Lyndon B. Johnson

36th President of the United States (1963-1969)

Those were the words uttered by Johnson to a joint session of Congress less than a week after John F. Kennedy’s presidency was ended by an assassin’s bullet. Echoing a line from Kennedy’s inaugural address—“Let us begin”—Johnson urged the nation: “Let us continue.” The former Senate majority leader wasted no time in developing his legislative agenda. He sought to employ his Oval Office position, Texas attitude, congressional acumen and old-fashioned horse-trading to build bipartisan for tax cut, voting rights, civil rights and medical care legislation. Moreover, he used the country’s sorrow to bolster his bully pulpit and gain public support for his ambitious program. He would transform Kennedy’s New Frontier into his Great Society. In 1965, Johnson had a second 100 days, after he was elected to a full term as president. During that period, historians record that he got Congress to pass more than 200 pieces of legislation, including landmark reforms of education and civil rights and the creation of Medicare. His legislative output goes unmatched by any modern president.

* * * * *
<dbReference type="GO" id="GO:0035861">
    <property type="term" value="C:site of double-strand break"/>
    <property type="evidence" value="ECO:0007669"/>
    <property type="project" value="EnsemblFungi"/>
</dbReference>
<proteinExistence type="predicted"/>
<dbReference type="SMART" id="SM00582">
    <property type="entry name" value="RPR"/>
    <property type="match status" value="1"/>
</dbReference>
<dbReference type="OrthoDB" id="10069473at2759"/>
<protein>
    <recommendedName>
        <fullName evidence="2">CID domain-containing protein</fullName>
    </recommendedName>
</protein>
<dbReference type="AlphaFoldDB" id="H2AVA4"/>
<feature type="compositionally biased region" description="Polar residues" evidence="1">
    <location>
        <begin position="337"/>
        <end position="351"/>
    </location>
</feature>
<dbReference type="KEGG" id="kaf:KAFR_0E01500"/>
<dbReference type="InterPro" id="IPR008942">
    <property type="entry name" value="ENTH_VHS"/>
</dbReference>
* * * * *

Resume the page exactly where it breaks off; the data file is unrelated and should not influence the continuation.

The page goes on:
Highlights from his first 100 days:

• In address to joint session of Congress, Johnson urges members to pass pending legislation on civil rights, education, foreign aid and the Kennedy tax cut bill.
• He appointed the Warren Commission to investigate Kennedy’s assassination and Lee Harvey Oswald’s murder.
• After U.S. students cause riots in the Canal Zone by raising the American flag, Johnson is forced to renegotiate the Panama Canal Treaty of 1903.
• After Cuban Premier Fidel Castro cuts of water supply to Guantanamo naval base, Johnson instructs the military to develop their own source.

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